Canton, L. G. (2007). Emergency management: Concepts and strategies for effective programs. Hoboken, NJ: Wiley.
Chapter 2, ?Emergency Management: A Social Science Perspective?
National Commission on Children and Disasters. (2009). National commission on children and disasters, Interim report, October 14, 2009. Retrived from http://cybercemetery.unt.edu/archive/nccd/20110426214349/http://www.childrenanddisasters.acf.hhs.gov/20091014_508IR_partII.pdf
Steinberg, T. (2006). Acts of God: The unnatural history of natural disaster in America. New York, NY: Oxford University Press.
Laureate Education, Inc. (Executive Producer). (2012h). Special populations [Video]. Baltimore, MD: Author.
FEMA (Producer). (n.d.-c). Disability integration [Video file]. Retrieved from http://www.fema.gov/medialibrary/media_records/7506
Although disasters are generally random, the impact of an event can vary in severity depending on a variety of social factors. An individual?s socioeconomic status, age, physical abilities, language limitations, and even gender can play a role in the ability to respond to and recover from an incident. In emergency management, individuals who face additional challenges throughout the disaster cycle are referred to as ?vulnerable populations,? ?at risk populations,? or ?special populations.? Special populations may include, but are not limited to, the following groups:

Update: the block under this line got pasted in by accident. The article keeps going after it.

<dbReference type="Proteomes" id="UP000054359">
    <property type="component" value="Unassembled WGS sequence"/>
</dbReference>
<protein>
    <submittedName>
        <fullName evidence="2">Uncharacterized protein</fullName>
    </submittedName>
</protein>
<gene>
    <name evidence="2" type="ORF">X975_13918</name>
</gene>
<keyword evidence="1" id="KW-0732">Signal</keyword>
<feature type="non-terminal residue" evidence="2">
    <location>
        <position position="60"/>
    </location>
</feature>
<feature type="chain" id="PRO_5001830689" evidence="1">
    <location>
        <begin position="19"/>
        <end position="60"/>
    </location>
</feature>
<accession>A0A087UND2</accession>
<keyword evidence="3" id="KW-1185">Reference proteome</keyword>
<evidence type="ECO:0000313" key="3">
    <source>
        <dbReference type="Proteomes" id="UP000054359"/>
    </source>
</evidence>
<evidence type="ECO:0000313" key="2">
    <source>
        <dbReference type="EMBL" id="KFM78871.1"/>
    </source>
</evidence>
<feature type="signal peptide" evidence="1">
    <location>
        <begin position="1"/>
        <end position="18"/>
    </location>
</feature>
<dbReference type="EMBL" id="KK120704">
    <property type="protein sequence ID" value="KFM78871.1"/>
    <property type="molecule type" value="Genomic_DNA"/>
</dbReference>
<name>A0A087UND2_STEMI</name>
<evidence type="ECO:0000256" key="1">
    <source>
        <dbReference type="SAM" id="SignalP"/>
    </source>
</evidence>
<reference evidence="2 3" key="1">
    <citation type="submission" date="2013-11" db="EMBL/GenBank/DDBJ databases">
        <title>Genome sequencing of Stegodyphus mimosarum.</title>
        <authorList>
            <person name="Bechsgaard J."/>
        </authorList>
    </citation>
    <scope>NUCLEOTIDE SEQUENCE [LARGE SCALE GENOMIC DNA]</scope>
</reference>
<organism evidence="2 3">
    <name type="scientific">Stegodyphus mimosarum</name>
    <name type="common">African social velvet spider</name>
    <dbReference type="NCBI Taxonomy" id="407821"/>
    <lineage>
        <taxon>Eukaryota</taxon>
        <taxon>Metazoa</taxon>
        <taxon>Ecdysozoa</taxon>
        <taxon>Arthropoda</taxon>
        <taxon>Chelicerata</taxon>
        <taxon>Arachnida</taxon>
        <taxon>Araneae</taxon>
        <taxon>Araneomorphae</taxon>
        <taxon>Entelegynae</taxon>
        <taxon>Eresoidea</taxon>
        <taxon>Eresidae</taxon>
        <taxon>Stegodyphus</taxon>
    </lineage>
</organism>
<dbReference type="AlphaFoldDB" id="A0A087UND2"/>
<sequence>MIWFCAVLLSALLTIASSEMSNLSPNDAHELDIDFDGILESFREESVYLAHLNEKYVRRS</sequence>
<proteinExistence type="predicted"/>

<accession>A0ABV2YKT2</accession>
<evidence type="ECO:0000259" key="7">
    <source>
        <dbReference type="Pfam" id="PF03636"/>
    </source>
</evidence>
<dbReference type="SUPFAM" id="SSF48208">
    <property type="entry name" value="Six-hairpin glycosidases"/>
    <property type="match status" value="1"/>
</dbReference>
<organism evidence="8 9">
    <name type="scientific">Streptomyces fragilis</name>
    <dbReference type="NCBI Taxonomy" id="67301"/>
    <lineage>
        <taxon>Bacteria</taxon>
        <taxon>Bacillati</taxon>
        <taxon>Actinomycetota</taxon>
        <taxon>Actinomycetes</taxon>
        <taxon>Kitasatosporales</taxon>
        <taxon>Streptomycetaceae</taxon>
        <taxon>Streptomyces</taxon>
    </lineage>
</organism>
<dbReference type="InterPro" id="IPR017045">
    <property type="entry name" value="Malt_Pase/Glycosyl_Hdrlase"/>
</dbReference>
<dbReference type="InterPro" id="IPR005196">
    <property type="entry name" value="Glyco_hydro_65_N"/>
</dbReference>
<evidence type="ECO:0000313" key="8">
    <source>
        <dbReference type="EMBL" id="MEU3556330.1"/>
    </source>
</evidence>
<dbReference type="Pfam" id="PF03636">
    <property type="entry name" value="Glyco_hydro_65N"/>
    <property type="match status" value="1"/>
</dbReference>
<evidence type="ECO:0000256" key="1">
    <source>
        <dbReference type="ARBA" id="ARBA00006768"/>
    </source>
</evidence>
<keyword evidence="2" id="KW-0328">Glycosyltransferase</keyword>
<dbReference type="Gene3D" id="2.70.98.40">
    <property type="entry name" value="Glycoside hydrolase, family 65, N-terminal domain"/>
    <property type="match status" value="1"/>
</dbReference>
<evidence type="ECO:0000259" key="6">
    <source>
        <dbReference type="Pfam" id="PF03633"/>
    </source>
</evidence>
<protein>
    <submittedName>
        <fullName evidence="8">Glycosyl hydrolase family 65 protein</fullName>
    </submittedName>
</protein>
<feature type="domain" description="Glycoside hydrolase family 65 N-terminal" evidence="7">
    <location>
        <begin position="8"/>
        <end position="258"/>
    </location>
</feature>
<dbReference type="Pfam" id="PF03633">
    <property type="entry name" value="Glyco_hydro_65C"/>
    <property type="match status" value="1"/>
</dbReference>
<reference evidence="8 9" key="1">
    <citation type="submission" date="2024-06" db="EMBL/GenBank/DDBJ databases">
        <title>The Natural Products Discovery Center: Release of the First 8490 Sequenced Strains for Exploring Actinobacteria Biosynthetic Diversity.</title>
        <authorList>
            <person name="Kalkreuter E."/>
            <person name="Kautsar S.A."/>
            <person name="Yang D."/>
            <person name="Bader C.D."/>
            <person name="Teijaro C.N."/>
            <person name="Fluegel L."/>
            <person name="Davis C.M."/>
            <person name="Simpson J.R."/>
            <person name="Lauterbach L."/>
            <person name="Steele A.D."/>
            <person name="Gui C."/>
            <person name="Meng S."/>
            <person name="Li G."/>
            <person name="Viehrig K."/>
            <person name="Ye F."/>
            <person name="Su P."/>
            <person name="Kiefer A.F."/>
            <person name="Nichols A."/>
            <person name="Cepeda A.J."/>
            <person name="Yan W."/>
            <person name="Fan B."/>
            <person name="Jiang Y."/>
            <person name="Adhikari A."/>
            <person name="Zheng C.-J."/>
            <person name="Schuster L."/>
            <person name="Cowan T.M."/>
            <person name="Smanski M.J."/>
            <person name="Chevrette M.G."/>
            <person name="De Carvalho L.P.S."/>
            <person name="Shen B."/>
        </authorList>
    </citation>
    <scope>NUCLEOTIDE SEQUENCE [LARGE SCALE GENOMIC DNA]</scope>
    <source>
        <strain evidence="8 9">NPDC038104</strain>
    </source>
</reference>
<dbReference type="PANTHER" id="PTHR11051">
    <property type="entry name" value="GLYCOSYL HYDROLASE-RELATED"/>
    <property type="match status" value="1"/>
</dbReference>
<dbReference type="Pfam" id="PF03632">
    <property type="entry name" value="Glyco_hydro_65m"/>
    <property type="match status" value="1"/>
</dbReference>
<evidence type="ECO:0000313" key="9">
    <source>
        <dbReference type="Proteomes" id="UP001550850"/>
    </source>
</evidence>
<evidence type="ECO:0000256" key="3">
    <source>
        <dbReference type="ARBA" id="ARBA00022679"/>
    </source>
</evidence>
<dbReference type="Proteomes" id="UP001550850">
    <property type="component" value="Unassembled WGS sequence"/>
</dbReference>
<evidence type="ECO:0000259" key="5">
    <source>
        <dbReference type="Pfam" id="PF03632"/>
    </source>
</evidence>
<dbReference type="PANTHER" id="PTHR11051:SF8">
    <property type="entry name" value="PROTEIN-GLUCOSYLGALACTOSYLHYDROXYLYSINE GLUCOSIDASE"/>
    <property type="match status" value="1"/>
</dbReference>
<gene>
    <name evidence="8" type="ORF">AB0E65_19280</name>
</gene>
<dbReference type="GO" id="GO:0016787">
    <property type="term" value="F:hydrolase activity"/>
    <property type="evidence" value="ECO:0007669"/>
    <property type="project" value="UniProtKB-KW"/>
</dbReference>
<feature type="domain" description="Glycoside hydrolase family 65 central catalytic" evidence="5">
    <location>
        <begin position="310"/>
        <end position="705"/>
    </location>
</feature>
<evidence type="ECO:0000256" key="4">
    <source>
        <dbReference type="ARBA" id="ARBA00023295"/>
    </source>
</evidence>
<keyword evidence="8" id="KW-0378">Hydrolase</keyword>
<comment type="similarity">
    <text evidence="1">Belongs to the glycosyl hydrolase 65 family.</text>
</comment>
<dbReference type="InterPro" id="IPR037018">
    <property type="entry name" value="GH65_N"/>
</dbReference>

Individuals with disabilities
Individuals with hearing or visual impairments
Individuals with special medical requirements
Individuals with pets
For this Discussion, view the media Special Populations located in this week?s resources, and conduct research on issues related to special populations during disasters. Also explore strategies to help reduce vulnerabilities of special populations during disasters.
With these thoughts in mind:
Post a description of two special populations and explain why they are especially vulnerable during disasters. Then explain two strategies for each special population to help reduce their vulnerabilities.